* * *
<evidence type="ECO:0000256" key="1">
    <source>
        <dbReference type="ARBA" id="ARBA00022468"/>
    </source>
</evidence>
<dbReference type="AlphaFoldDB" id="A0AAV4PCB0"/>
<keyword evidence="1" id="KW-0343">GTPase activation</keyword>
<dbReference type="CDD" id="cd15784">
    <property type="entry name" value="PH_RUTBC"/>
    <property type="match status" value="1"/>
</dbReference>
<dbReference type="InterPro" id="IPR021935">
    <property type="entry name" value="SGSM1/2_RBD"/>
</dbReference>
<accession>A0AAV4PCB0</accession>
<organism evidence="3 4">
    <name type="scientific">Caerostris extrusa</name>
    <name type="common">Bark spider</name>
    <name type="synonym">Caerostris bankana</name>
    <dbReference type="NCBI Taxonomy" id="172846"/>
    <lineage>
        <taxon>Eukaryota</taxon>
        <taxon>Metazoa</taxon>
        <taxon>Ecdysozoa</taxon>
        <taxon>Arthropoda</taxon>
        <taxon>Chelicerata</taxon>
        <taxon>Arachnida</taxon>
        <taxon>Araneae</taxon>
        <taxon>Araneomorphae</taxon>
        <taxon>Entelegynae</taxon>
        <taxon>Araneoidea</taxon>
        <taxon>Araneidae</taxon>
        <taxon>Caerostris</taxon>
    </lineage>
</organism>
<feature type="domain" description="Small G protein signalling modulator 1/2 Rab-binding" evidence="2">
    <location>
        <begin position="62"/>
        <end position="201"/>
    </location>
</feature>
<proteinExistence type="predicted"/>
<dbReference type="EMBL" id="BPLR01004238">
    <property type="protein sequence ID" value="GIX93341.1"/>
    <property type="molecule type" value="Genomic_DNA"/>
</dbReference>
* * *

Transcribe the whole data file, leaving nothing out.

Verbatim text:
<evidence type="ECO:0000256" key="1">
    <source>
        <dbReference type="ARBA" id="ARBA00022468"/>
    </source>
</evidence>
<dbReference type="AlphaFoldDB" id="A0AAV4PCB0"/>
<keyword evidence="1" id="KW-0343">GTPase activation</keyword>
<dbReference type="CDD" id="cd15784">
    <property type="entry name" value="PH_RUTBC"/>
    <property type="match status" value="1"/>
</dbReference>
<dbReference type="InterPro" id="IPR021935">
    <property type="entry name" value="SGSM1/2_RBD"/>
</dbReference>
<accession>A0AAV4PCB0</accession>
<organism evidence="3 4">
    <name type="scientific">Caerostris extrusa</name>
    <name type="common">Bark spider</name>
    <name type="synonym">Caerostris bankana</name>
    <dbReference type="NCBI Taxonomy" id="172846"/>
    <lineage>
        <taxon>Eukaryota</taxon>
        <taxon>Metazoa</taxon>
        <taxon>Ecdysozoa</taxon>
        <taxon>Arthropoda</taxon>
        <taxon>Chelicerata</taxon>
        <taxon>Arachnida</taxon>
        <taxon>Araneae</taxon>
        <taxon>Araneomorphae</taxon>
        <taxon>Entelegynae</taxon>
        <taxon>Araneoidea</taxon>
        <taxon>Araneidae</taxon>
        <taxon>Caerostris</taxon>
    </lineage>
</organism>
<feature type="domain" description="Small G protein signalling modulator 1/2 Rab-binding" evidence="2">
    <location>
        <begin position="62"/>
        <end position="201"/>
    </location>
</feature>
<proteinExistence type="predicted"/>
<dbReference type="EMBL" id="BPLR01004238">
    <property type="protein sequence ID" value="GIX93341.1"/>
    <property type="molecule type" value="Genomic_DNA"/>
</dbReference>